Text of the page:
Bob Jelley, former head and now supply teacher, argues that success in improving school attendance lies in the hands of the encouragers, persuaders and mentors.

Whenever attendance and absences figures show a blip, it seems that most people have ideas about who is to blame and what should be done about it. The government has tried to get the problem in its sights but maybe the bolt is aerodynamically bent – the target seems to shimmer and prove impossible to hit.

Headteachers and their staffs have to monitor their attendance figures, develop a policy on the issue and follow it up if problems occur. In many schools it is difficult to tackle a general malaise or individual cases.

One general problem concerns families removing their children for holidays. If it’s to lock into a cheaper holiday period there’s a well-worn battle to fight: ‘Yes I’d like your child to have a fortnight in Pontins/Egypt but I’d like her to be educated too’. The battle plan there is fairly well rehearsed with one or two potent arguments in reserve – the family can use – ‘but it’s the only time her dad can have off and we need to have a holiday together to bond’. That can be a difficult point because some of the families we know, perhaps our most needy families, might really need to take a suddenly available opportunity.

In response the head can always say: ‘We all need to work together to show her how important education is, a holiday in school time sends out the message that you can choose when you go to school.’ Perhaps this argument is backed up by the mood of the times – after all we see TV and newspaper interviews with the mother who is fined or threatened with prison. There is an awareness that authority, from government down, means business on this one.

Strict routines

There is the culture of attendance and punctuality too. It seems, in my own backwater, quite different now from recent decades, when unemployment figures were much higher. Then, many children grew up in homes where there was no adult to get up each morning, organise his/her sandwiches and purposefully leave at a set time and get home at a certain time after work each day.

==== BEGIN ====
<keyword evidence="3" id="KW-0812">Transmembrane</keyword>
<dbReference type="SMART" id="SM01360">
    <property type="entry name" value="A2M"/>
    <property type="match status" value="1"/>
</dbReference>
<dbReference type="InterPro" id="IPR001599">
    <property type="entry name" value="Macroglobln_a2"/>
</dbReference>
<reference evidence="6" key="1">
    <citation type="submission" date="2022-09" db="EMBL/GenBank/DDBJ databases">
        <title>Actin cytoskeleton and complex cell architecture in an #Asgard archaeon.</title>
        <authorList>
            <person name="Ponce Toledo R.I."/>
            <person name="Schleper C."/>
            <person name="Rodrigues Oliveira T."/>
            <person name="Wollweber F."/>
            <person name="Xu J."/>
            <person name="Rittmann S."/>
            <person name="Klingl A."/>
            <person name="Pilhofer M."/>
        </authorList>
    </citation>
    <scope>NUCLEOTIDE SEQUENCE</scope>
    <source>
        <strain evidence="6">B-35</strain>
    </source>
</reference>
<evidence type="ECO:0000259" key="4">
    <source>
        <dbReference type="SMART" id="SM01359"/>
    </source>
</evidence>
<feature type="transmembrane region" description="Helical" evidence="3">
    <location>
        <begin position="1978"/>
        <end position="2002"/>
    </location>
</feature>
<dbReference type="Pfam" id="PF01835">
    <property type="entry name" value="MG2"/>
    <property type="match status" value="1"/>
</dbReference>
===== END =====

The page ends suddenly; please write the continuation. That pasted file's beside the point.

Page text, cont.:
Without that ‘work culture’ in the house it is difficult for children to understand why they have to have a strict  8.50am to 3.30pm routine each day. Many schools serve areas that continue to suffer from local/regional unemployment and there the need to instil the notion of regular school attendance is monumentally hard and absolutely vital at the same time.

Some years ago I heard the late John Smith MP talk about the need to bring ‘hope and dignity back to the estates’. It seems pompous to describe our work on those same estates as missionary, but profundity is well placed here. Schools and their staffs are persuading communities, families and individuals that education increases children’s chances in life, brings opportunities and can make huge differences to their future life choices. The magic can only work if you are there, in school. The settee and day-time TV will not suffice.

Most of us in education believe in and promote its value. But how do we pass on this same reverence to the families who need it – those who need ‘hope and dignity’? If Dominique is not coming to school often enough and on time enough then how can we be effective?

The limits of the stick

It’s quite possible to lurch between stick and carrot approaches; if the parent neglects to get their child into school then insist on a more responsible approach through the courts; if they persist, then enforce a ‘responsible parenting’ course with attendance a prerequisite of family credit payments.

The problem is that we all know someone like Dominique. She gets to school late most days, we have tried a street buddy to walk with her – they were both late. We have tried letting her in early and showering her with perks when she gets there. Early successes, then back to her old ways. Dad is drug-dependent, mum is on the verge of a breakdown; support services are anxious that we don’t upset the apple cart by getting heavy. With what can we threaten this family? The stick approach isn’t always that effective because some of our families have had a fair amount of stick – they are immune to it.

I spoke to some inspiring women recently who act as role models and mentors for severely challenged and apparently inadequate customers, families like Dominique’s. Most of us know individuals who exert an influence in similar conditions. They show, through their own example and the great credibility that this brings that those words ‘hope and dignity’ continue to be appropriate.

It may be that there are some people for whom legal threats are effective but the real work, with families like Dominique’s, will have to be done by the persuaders, the mentors – those who encourage and build rather than chastise. If you have staff who work like this then well done and rejoice.